Innovation comes in many shapes and sizes at Thomas Cook. In 1841 it was an idea that the travel giant’s founder had regarding ‘the practicability of employing the great powers of railways and locomotion for the furtherance of this social reform’. According to the travel company’s website, ‘A former Baptist preacher, Thomas Cook was a religious man who believed that most Victorian social problems were related to alcohol and that the lives of working people would be greatly improved if they drank less and became better educated’. So it seemed a good idea (to him at least) to put them on trains and help them travel greater distances to attend temperance meetings.
We suspect that he would be secretly thrilled therefore to see that the company that still bears his name is continuing to innovate. Only this time, the innovation has taken the form of allowing holidaymakers the chance to ‘try before they buy’, ie, to get a better insight into the destination before they book.
The industry first this time around is a new ‘Thomas Cook Holiday 360 app’ which, together with a Google Cardboard headset, allows their customers to see what they would experience while on holiday but all from the comfort of their own home.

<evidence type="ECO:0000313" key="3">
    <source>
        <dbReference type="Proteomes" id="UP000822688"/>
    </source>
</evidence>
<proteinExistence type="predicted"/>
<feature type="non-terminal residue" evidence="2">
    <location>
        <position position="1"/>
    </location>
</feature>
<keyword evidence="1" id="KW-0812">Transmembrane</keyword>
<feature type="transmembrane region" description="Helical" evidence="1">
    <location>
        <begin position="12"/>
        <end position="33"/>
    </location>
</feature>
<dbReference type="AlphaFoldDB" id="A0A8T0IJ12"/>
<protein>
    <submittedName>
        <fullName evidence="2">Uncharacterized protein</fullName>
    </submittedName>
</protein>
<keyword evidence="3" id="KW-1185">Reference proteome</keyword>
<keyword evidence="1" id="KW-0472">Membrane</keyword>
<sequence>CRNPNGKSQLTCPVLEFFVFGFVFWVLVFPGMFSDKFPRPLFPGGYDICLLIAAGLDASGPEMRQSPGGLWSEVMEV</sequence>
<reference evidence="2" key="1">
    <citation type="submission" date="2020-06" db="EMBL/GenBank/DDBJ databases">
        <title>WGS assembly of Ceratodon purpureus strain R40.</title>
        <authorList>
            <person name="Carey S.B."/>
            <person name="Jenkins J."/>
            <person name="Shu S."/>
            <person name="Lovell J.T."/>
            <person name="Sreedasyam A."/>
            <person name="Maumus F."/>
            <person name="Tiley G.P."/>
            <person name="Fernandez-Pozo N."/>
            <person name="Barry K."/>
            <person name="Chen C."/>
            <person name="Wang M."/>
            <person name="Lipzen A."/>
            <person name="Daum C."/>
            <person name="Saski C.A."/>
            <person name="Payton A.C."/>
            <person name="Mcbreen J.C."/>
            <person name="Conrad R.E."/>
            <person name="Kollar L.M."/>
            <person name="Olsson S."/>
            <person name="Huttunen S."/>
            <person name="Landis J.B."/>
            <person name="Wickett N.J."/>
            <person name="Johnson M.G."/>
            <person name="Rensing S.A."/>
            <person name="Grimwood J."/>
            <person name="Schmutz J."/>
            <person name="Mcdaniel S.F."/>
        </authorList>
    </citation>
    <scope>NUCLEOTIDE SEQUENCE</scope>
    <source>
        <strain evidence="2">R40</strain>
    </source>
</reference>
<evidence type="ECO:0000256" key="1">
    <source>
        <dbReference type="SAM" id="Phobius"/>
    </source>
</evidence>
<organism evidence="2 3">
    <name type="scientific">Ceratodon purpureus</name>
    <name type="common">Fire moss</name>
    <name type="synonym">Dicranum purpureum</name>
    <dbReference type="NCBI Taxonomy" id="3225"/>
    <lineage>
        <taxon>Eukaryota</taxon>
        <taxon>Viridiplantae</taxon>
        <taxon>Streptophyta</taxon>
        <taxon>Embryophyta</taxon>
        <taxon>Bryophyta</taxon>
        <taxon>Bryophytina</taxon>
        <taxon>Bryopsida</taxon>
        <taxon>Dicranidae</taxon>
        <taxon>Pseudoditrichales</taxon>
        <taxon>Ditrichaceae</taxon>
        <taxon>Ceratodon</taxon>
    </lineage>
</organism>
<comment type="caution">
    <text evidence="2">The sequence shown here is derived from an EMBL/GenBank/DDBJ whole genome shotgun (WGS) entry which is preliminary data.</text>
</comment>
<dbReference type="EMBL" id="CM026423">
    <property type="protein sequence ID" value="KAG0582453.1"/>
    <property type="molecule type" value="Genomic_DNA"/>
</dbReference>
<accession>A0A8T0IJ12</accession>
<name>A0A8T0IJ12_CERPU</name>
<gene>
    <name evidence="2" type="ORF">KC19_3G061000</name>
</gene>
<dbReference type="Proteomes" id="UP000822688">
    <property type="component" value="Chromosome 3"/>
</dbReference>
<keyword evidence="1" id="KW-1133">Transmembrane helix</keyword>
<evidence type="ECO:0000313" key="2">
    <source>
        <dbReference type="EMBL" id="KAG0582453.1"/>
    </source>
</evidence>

The service is, initially at least, restricted to looking at (previewing?) six Cook hotel and resorts in Egypt where the potential holidaymaker can discover the layouts in 360 degree high resolution, although according to the description of the app on the Apple App Store, “you will see a selection of our hotels, stroll on the beach, visit the pyramids, and take part in a range of outdoor activities in the land of the Pharaohs”.
If successful, we have no doubt that the company will extend the service to include other resorts and hotels.
The app can be used without the Google Cardboard headset, in which case the content is delivered as 360 degree array videos. The app is available to download from both the Apple App Store and Google Play Store.
What’s fascinating here is the degree to which technology continues to play such an important role in the travel industry. For Thomas Cook, the ‘new’ locomotives represented a technological breakthrough and the chance to “transport 500 passengers… in open carriages… the enormous distance of 12 miles and back for a shilling”.
No doubt he would have been proud of his future employee, Graham Cook (we assume no relation) the company’s head of digital, who now aspires to give customers a “fully immersive virtual reality experience back home during the consideration process”.
But where will it end? Will ‘fully immersive virtual reality experiences’ mean that we can save the money and go on holiday simply by staying at home with a headset? As a provider of travel insurance, we do hope not!